A paper airplane flew out of the gate, smacked MaBelle in the chest, dropped to the ground. She stooped, picked it up. It had been folded from an expired official document, an application for coverage under the now-defunct Imperial Health Assurance program, decreed by Yeswecan. Its nose had been weighted with a dime.
Such was the tale that MaBelle, after a shower and a change of clothes, brought back to Lord Bidentime and his retinue. And when Bidentime had wept and tore his shirt (he having neither hair nor beard to tear), he fell silent. A full week he sat and said nothing. Then finally, he stood and screamed “This cannot be borne!” There was no response. The room he was in was empty. He grabbed his phone, texted “This cannot be borne!” to MaBelle. She replied, “No shit.”
The War of Restoration had started without him. It had previously been a bloodless war, waged in the dark and dank cisterns of the internet, but now it was on the surface. It had started slowly, with the call to arms met with a deafening chorus of “What? You mean me?!?“, but the viral videos of Yeswecan’s mangled corpse swayed enough of them to beat down Tromp’s minions and lay siege to the Imperial Residence. It was not easy, or quick. Both sides were as pitiless in combat as they had been online, and there was death and cruel deeds aplenty. Finally, a massive frontal assault overwhelmed the Residence, and from its wreckage, the warrior Kamhar pulled Tromp, cringing and whining. He was buried in sand up to his neck in the Rose Garden, the dime was branded to his forehead, and a stack of expired Imperial Health Assurance application forms was laid nearby, with a sign encouraging passersby to use the forms to have a saw at where the Usurper’s Adams apple used to be. He lasted four days.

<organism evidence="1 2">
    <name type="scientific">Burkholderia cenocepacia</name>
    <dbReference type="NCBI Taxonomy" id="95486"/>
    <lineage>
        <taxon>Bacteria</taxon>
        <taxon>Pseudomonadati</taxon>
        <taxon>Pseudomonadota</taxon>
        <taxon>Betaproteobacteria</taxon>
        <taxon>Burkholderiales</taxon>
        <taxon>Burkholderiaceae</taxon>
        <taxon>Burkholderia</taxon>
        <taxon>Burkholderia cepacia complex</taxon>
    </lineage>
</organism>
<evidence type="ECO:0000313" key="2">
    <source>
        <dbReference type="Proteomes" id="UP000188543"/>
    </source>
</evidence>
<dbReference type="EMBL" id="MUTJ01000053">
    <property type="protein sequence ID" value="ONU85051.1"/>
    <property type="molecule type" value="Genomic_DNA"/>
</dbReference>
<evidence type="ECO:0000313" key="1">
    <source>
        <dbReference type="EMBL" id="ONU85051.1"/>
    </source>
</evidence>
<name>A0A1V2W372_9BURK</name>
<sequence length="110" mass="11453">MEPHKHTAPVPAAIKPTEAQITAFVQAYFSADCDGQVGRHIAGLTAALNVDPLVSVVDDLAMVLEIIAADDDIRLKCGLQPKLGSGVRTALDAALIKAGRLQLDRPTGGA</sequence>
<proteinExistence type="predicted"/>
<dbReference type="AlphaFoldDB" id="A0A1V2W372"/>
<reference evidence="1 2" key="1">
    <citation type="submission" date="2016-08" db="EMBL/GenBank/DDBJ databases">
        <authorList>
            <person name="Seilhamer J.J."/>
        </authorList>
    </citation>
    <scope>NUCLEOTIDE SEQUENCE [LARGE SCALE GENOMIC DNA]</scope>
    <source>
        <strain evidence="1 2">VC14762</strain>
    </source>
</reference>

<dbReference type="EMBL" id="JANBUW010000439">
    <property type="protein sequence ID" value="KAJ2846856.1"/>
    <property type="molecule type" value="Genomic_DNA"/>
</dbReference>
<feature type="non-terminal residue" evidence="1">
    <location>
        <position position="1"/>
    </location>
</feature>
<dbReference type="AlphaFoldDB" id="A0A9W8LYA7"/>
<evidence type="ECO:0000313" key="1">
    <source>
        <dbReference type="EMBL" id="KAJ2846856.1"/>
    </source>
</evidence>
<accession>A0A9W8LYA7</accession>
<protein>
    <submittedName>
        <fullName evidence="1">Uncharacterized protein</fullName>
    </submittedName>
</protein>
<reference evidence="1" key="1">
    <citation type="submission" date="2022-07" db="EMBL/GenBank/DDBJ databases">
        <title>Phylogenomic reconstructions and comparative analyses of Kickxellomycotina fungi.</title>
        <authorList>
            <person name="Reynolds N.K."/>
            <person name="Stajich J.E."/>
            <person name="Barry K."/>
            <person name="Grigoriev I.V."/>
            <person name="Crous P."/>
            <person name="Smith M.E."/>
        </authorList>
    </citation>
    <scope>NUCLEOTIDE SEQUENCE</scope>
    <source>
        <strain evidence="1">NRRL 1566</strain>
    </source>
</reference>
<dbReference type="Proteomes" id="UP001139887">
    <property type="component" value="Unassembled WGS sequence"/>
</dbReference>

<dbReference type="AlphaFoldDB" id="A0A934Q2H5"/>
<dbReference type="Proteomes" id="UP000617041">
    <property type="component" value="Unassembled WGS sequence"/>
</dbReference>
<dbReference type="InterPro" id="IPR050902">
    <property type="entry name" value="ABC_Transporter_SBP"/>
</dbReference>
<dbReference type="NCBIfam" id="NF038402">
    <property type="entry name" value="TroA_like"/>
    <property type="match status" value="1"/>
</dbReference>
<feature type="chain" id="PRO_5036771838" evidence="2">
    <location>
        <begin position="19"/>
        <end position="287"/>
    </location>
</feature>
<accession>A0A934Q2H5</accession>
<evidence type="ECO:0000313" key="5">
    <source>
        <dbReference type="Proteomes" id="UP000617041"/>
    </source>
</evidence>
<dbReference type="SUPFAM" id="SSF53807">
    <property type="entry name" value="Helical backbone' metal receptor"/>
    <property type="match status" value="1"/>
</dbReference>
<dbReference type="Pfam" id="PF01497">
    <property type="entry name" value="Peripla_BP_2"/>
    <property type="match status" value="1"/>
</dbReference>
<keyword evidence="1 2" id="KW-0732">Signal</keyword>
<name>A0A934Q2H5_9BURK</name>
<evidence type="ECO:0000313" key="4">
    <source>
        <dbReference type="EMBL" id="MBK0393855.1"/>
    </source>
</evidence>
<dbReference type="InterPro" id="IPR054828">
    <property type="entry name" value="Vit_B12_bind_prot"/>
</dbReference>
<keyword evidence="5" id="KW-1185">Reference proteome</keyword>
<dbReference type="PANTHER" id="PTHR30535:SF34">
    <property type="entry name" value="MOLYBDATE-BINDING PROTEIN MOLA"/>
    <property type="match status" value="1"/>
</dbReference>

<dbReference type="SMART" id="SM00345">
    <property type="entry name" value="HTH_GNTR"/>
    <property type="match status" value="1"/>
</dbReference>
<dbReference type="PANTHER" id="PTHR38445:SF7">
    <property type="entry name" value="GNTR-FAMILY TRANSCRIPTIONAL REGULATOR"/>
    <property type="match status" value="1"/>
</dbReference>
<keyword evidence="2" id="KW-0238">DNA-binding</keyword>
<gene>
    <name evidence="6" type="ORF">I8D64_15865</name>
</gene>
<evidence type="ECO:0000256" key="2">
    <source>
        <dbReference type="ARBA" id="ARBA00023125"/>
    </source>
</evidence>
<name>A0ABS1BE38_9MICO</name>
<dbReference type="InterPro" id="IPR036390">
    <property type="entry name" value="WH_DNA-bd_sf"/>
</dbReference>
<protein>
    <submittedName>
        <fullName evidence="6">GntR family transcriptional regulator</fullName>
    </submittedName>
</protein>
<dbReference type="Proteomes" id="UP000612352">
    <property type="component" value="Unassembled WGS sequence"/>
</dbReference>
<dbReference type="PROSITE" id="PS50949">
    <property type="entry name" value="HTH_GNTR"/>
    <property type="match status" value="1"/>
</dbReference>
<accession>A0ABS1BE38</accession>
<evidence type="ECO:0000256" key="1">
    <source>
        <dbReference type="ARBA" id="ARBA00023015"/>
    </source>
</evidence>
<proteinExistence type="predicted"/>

But there was no feast or song at the passing of the Usurper among the Restoration forces, for their dead, from the war and the accompanying viral plague, were beyond the count of grief. Fewer than half of them were hale, or had hope of healing even if Imperial Health Assurance had still been a boon to grant. Nevertheless, Bidentime stood before them and proclaimed, “We have the victory! The Empire is Restored!”